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Is the U.S. All Wrong? Teacher Training Breaking the Mold

From The Hechinger Report

Why Americans should not be coming up with their own solutions to teacher training issues
A look at British Columbia, Hong Kong, Shanghai and Singapore


Professional development of American teachers costs up to $18 billion a year with at least half of that spent on workshops for teachers. But no matter how much we spend, it doesn’t seem to result in much improvement in student achievement.

Several other countries are doing a better job than the U.S. in developing teachers.
The Center on International Education Benchmarking of the National Center on Education and the Economy (NCEE) recently released two reports which look at the four educational systems that perform best on international student achievement tests: British Columbia, Hong Kong, Shanghai and Singapore.

The Hechinger Report’s Emmanuel Felton wrote last week about a panel of education experts who gathered in Washington to discuss the reports — one by Ben Jensen and another by Minxuan Zhang and colleagues — which focused mainly on how these four systems improve their teachers’ craft.

Read the rest of Tucker’s op-ed. Marc Tucker is the president of the National Center on Education and the Economy in Washington, D.C.



“Many of the points in this “report” are powerful. They represent the best of what goes on in some US schools (usually wealthy districts) and Universities. However there are many “lower tier” Universities and colleges that do a far better job preparing new teachers than “upper tier” ones precisely because they have hired present and former Master teachers to teach methodology courses.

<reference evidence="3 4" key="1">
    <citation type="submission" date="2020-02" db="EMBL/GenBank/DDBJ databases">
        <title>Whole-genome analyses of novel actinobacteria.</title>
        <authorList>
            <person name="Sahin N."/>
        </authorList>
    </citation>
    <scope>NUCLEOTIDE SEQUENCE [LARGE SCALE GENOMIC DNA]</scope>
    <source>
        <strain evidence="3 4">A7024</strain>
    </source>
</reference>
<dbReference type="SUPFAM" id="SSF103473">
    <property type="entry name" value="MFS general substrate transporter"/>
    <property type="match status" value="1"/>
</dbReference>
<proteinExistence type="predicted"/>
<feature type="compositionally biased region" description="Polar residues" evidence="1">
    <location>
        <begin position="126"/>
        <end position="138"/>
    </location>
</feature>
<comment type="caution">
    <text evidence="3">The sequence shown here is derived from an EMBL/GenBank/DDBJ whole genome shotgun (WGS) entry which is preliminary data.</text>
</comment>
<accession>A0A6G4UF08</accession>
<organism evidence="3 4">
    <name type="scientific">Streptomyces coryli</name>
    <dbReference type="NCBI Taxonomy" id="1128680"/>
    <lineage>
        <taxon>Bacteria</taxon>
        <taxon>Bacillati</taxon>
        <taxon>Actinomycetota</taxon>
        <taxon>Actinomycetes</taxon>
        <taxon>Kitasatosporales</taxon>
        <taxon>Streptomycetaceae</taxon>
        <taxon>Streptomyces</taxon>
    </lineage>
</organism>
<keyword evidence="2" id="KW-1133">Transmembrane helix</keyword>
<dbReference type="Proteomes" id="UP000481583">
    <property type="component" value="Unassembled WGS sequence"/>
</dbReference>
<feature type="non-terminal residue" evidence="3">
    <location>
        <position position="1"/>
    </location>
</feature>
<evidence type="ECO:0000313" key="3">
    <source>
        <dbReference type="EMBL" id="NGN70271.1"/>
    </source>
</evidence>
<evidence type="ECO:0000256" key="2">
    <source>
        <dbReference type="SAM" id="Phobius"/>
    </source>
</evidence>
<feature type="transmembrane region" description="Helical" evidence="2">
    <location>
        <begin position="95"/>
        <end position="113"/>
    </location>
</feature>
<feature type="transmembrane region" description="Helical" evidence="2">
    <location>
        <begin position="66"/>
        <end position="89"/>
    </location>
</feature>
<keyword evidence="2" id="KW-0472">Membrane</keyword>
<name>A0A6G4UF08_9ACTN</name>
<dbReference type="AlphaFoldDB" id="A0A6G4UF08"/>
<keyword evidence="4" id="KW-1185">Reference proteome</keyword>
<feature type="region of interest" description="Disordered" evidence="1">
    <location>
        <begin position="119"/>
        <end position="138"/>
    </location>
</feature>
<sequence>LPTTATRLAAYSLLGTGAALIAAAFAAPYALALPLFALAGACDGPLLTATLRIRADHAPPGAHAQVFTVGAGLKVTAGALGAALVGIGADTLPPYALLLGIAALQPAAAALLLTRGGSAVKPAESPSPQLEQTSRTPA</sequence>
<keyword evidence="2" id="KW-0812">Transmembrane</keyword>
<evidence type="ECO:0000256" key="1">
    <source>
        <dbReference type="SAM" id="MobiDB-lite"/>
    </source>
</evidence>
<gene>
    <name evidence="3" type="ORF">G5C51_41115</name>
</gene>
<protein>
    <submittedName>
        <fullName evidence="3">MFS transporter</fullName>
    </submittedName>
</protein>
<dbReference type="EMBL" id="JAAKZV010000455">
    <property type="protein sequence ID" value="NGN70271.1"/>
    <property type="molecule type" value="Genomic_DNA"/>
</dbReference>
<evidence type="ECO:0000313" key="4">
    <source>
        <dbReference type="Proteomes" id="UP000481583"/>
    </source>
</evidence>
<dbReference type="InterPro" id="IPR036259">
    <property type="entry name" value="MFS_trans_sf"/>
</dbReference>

Generalizations are both positive and negative. Singapore and Shanghai are also nationalized systems unlike the US where local control is both the law and preference. Universities are either private, state, or city run (CUNY in NYC).

Finally, We have to stop measuring student academic achievement based on standardized and sanitized tests. Even the “higher tier” Universities have published a report to that effect titled “Turning the Tide.” 

-David Greene is a program consultant for WISE Services, a former teacher and coach for 38 years, the author of “Doing the Right Thing: A Teacher Speaks”and former treasurer of the organization “Save Our Schools.” 



Teacher training, as an eye-raising topic of discussion, has greatly lacked in national coverage. Now we see global conversations tying teacher training approaches and methodologies to global student outcomes. Ouch from the U.S. side of the discussion. Anytime the U.S. educational system results are shared, fair or foul, the are painted in a less-than-appealing manner. The benefit of this larger and global discussion brings a core component of education into the forefront. 

For some unimaginable reason teacher training has, for the most part, sidestepped many of the gripping narratives in education. Focus has been on data, data and more data. Funding and policy have been active discussion points as well, but the delving into our preparatory system has long held the infamous “get out of jail” free card. 

The compelling thread of Tucker’s piece lies in how preparatory programs build rigorous standards of practice and thresholds for competence tied to program acceptance. The larger question looks at perception and exclusivity tied to the profession of teaching. We are quickly learning that less is more, in other countries, and that having a bank of every corner (substitute teacher programs) only waters down the rigor and public perception of what is required to become an educator. 


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